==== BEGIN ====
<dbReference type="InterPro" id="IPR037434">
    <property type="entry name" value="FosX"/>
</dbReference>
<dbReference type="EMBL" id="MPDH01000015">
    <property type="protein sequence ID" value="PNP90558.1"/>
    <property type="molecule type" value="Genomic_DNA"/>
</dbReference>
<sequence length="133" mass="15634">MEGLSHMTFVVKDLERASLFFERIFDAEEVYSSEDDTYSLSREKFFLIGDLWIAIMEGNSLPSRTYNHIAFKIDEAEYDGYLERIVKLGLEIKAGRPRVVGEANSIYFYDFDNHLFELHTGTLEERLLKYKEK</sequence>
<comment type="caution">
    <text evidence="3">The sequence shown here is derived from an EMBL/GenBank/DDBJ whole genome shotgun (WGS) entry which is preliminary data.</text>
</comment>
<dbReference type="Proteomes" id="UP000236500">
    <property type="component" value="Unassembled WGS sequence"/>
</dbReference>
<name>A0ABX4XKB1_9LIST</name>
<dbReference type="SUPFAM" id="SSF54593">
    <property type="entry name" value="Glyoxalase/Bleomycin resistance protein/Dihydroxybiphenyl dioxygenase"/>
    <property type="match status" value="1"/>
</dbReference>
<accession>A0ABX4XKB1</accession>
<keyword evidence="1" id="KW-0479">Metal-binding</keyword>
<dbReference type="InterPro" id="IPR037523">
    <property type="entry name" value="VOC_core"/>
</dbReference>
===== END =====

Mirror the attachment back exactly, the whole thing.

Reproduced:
<dbReference type="InterPro" id="IPR037434">
    <property type="entry name" value="FosX"/>
</dbReference>
<dbReference type="EMBL" id="MPDH01000015">
    <property type="protein sequence ID" value="PNP90558.1"/>
    <property type="molecule type" value="Genomic_DNA"/>
</dbReference>
<sequence length="133" mass="15634">MEGLSHMTFVVKDLERASLFFERIFDAEEVYSSEDDTYSLSREKFFLIGDLWIAIMEGNSLPSRTYNHIAFKIDEAEYDGYLERIVKLGLEIKAGRPRVVGEANSIYFYDFDNHLFELHTGTLEERLLKYKEK</sequence>
<comment type="caution">
    <text evidence="3">The sequence shown here is derived from an EMBL/GenBank/DDBJ whole genome shotgun (WGS) entry which is preliminary data.</text>
</comment>
<dbReference type="Proteomes" id="UP000236500">
    <property type="component" value="Unassembled WGS sequence"/>
</dbReference>
<name>A0ABX4XKB1_9LIST</name>
<dbReference type="SUPFAM" id="SSF54593">
    <property type="entry name" value="Glyoxalase/Bleomycin resistance protein/Dihydroxybiphenyl dioxygenase"/>
    <property type="match status" value="1"/>
</dbReference>
<accession>A0ABX4XKB1</accession>
<keyword evidence="1" id="KW-0479">Metal-binding</keyword>
<dbReference type="InterPro" id="IPR037523">
    <property type="entry name" value="VOC_core"/>
</dbReference>